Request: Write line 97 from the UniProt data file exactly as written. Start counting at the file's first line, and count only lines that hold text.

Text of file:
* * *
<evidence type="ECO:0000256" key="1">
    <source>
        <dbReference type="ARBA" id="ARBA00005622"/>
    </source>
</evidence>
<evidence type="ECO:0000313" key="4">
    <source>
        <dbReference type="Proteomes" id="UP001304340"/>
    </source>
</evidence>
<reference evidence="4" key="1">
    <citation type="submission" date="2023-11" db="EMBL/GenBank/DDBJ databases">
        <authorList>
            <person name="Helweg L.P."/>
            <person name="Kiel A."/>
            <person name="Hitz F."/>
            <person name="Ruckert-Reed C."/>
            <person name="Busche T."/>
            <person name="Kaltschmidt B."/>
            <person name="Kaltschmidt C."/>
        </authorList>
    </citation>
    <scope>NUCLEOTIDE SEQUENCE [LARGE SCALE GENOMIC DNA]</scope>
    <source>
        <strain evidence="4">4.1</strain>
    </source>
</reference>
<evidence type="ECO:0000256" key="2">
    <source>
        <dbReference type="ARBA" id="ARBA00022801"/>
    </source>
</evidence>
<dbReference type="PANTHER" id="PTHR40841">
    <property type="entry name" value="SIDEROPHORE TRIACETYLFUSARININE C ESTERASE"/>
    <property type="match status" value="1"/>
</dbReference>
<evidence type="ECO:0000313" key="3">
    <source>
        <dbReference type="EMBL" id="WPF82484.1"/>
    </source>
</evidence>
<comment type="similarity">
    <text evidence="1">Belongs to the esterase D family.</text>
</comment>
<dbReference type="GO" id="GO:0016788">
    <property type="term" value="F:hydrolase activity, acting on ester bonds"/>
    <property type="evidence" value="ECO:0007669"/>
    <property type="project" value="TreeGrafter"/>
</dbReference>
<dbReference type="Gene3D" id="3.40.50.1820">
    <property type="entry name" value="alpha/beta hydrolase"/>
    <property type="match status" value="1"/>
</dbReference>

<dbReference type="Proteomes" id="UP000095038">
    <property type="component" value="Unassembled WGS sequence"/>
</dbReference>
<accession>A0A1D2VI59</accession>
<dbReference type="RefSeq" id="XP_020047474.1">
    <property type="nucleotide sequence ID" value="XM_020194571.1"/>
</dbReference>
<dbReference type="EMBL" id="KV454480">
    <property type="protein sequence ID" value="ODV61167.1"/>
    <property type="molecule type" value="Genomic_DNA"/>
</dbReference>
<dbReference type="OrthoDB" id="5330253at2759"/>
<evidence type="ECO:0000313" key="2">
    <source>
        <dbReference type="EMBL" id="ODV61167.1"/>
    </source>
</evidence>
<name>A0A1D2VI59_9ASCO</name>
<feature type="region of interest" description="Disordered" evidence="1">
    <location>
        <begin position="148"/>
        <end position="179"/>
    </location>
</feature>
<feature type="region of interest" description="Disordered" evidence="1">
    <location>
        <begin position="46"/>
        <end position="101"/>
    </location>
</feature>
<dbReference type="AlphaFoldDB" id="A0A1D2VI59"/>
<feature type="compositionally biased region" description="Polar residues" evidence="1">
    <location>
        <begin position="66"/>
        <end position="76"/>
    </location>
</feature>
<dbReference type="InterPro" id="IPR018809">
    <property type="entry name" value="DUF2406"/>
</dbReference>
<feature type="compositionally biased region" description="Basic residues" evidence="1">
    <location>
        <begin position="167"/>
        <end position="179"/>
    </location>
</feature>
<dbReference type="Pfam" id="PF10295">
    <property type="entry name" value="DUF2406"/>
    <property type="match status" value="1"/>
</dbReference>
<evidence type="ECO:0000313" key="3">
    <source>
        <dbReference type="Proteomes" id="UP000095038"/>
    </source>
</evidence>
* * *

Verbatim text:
        <end position="179"/>